US8903498B2 - System and method for electrocardiogram analysis and optimization of cardiopulmonary resuscitation and therapy delivery - Google Patents

System and method for electrocardiogram analysis and optimization of cardiopulmonary resuscitation and therapy delivery Download PDF

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US8903498B2
US8903498B2 US13836062 US201313836062A US8903498B2 US 8903498 B2 US8903498 B2 US 8903498B2 US 13836062 US13836062 US 13836062 US 201313836062 A US201313836062 A US 201313836062A US 8903498 B2 US8903498 B2 US 8903498B2
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cpr
patient
chest
signal
shock
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US20140107541A1 (en )
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Joseph L. Sullivan
Ronald Eugene Stickney
Robert G. Walker
Daniel Piraino
Isabelle Banville
Fred Chapman
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Physio-Control Corp
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Physio-Control Corp
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Abstract

The system and method provide for electrocardiogram analysis and optimization of patient-customized cardiopulmonary resuscitation and therapy delivery. An external medical device includes a housing and a processor within the housing. The processor can be configured to receive an input signal for a patient receiving chest compressions and to select at least one filter mechanism and to apply the filter mechanism to the signal to at least substantially remove chest compression artifacts from the signal. A real time dynamic analysis of a cardiac rhythm is applied to adjust and integrate CPR prompting of a medical device. Real-time cardiac rhythm quality is facilitated using a rhythm assessment meter.

Description

CROSS-REFERENCE TO RELATED APPLICATIONS

This application is a continuation-in-part of U.S. patent application Ser. No. 13/676,593, entitled “Filter Mechanism for Removing ECG Artifact from Mechanical Chest Compressions,” filed Dec. 13, 2012, and further this application claims the benefit of: U.S. Provisional Application No. 61/642,407 entitled “Real-Time Filter for Removing ECG Artifact from Mechanical Compression,” filed May 3, 2012; U.S. Provisional Application No. 61/616,874 entitled “Visual Rhythm Assessment Meter,” filed Mar. 28, 2012; U.S. Provisional Application No. 61/616,727, entitled “ECG Frequency Analysis during CPR,” filed Mar. 28, 2012; U.S. Provisional Application No. 61/616,973 entitled “An Analysis during CPR Algorithm Utilizing Shock History,” filed Mar. 28, 2012; U.S. Provisional Application No. 61/616,660 entitled “Guiding Therapy with Real-Time VF Quality Measurement,” filed Mar. 28, 2012; U.S. Provisional Application No. 61/616,372 entitled “AED Operation Dependent on Previous Analysis Results,” filed Mar. 27, 2012; and U.S. Provisional Application No. 61/616,847 entitled “Method of Integrating Cardiac Rhythm Analysis during CPR into an AED Algorithm” filed Mar. 28, 2012, all of which are hereby incorporated by reference herein in their entirety.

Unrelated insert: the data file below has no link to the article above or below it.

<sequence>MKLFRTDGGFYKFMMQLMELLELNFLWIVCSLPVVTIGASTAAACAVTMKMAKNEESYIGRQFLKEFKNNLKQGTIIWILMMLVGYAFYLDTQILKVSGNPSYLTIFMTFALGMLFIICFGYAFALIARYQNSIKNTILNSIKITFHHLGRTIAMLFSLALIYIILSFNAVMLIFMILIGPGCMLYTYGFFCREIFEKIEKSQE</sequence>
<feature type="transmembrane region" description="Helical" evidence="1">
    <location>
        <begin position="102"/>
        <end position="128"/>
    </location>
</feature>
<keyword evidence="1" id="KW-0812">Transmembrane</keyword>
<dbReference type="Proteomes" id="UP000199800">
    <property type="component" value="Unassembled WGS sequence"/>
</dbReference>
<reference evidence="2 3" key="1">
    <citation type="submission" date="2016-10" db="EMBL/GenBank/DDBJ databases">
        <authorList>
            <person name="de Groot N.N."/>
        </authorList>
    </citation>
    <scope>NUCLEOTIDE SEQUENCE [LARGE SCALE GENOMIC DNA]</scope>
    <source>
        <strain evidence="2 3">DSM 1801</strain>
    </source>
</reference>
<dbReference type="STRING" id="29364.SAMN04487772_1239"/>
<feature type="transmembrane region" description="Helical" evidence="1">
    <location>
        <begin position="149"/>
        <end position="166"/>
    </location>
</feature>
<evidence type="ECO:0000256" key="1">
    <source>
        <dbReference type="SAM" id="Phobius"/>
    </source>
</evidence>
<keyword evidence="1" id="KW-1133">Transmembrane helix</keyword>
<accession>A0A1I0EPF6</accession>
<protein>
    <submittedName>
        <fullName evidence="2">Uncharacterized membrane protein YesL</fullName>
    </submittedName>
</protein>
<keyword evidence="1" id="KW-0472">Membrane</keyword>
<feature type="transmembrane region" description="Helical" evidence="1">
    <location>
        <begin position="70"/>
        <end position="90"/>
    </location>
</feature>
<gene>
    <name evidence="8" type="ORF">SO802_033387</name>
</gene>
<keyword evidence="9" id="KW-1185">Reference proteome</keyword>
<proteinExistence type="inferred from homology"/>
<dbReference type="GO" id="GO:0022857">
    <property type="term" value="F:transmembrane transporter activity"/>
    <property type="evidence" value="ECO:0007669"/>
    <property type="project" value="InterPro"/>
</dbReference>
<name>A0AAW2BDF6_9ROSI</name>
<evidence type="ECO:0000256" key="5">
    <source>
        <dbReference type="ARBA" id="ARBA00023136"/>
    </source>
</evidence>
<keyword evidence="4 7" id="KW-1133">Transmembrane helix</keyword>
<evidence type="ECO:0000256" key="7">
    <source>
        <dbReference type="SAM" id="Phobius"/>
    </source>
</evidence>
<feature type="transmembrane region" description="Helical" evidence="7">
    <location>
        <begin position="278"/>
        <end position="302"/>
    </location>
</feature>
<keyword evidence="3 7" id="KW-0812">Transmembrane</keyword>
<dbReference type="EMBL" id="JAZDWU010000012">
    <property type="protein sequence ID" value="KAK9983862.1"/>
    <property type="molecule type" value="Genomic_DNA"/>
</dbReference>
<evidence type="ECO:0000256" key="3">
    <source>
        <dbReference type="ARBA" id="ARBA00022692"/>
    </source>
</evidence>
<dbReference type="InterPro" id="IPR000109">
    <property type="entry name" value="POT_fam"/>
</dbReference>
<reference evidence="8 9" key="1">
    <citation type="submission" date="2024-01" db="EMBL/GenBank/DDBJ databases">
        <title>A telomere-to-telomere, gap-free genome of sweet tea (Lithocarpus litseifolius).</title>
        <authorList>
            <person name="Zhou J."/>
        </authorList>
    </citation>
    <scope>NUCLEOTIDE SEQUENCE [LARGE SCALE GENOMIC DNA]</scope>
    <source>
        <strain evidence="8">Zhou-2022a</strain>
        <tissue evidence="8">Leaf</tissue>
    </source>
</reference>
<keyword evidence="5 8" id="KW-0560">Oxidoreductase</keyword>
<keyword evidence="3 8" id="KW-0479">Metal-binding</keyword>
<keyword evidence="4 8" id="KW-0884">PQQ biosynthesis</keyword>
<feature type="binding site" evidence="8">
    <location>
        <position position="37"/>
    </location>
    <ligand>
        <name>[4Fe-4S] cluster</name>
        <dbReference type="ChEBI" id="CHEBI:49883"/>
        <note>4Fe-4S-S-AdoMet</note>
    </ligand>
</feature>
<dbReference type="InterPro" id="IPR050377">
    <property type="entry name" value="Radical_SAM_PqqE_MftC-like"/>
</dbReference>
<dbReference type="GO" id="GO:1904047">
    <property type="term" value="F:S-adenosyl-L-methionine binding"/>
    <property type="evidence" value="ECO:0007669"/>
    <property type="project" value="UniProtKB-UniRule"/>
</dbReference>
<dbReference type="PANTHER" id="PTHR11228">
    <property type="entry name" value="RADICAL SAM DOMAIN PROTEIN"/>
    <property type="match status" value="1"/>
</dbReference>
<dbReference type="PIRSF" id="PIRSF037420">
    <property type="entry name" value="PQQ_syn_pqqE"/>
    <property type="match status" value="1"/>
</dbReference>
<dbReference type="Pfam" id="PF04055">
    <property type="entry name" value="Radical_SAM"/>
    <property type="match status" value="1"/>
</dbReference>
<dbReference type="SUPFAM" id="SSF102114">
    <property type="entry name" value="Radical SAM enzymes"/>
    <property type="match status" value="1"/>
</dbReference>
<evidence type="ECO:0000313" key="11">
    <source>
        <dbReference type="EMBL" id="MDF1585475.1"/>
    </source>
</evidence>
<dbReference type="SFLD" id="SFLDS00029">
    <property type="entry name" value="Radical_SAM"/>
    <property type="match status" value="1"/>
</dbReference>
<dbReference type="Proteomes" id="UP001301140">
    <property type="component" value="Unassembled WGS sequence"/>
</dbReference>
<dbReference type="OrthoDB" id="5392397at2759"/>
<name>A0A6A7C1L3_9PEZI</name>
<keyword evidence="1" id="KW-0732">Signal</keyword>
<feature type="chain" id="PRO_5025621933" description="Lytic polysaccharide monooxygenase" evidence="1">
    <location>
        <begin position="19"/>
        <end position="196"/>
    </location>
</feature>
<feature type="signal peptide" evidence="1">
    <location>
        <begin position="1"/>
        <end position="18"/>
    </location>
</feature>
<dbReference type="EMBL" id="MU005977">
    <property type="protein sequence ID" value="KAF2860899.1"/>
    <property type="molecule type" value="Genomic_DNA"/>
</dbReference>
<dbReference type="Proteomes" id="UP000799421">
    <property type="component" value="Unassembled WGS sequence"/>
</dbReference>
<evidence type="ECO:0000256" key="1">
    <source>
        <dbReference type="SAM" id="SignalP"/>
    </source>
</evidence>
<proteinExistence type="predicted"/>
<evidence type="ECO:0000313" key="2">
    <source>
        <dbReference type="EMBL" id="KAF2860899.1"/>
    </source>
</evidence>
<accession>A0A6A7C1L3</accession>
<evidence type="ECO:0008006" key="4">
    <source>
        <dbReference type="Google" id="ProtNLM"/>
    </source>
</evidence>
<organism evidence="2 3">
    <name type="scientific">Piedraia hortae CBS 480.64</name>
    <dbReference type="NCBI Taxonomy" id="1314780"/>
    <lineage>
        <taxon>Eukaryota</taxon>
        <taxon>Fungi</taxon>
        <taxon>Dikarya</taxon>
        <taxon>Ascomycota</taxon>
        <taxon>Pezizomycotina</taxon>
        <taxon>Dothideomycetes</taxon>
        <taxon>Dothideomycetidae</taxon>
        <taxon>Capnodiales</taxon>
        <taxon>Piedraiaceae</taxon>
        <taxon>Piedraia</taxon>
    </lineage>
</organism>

FIELD

This invention generally relates to medical devices, such as external defibrillators and chest compression devices.

BACKGROUND

In normal operation, the heart pumps blood through the various parts of the body in a well-orchestrated fashion. The chambers of the heart contract and expand in a periodic and coordinated harmony, causing the blood to be pumped regularly. In humans, the right atrium sends deoxygenated blood into the right ventricle. The right ventricle pumps the blood to the lungs, where the blood becomes oxygenated, and from where it returns to the left atrium. The left atrium pumps the oxygenated blood to the left ventricle. The left ventricle, then, expels the blood, forcing it to circulate to the various parts of the body.

The heart chambers pump because of the heart's electrical control system. The sinoatrial (SA) node generates an electrical impulse, which generates further electrical signals. These further signals cause the above-described contractions of the various chambers in the heart, in the correct sequence. The electrical pattern created by the sinoatrial (SA) node is called a sinus rhythm.

Sometimes, however, the electrical control system of the heart malfunctions, which can cause the heart to beat irregularly, or not at all. The cardiac rhythm is then generally called an arrhythmia. Arrhythmias may be caused by electrical activity from locations in the heart other than the SA node. Some types of arrhythmia may result in inadequate blood flow, thus reducing the amount of blood pumped to the various parts of the body. Some arrhythmias may even result in a Sudden Cardiac Arrest (SCA). In a SCA, the heart fails to pump blood effectively, and, if not treated promptly, death can occur. In fact, it is estimated that SCA results in more than 250,000 deaths per year in the United States alone. Further, a SCA may result from a condition other than an arrhythmia.

One type of arrhythmia associated with SCA is known as Ventricular Fibrillation (VF). VF is a type of malfunction where the ventricles make rapid, uncoordinated movements, instead of the normal contractions. When that happens, the heart does not pump enough blood to deliver enough oxygen to the vital organs. The person's condition will deteriorate rapidly and, if not reversed in time, the person will die soon, e.g. within ten minutes.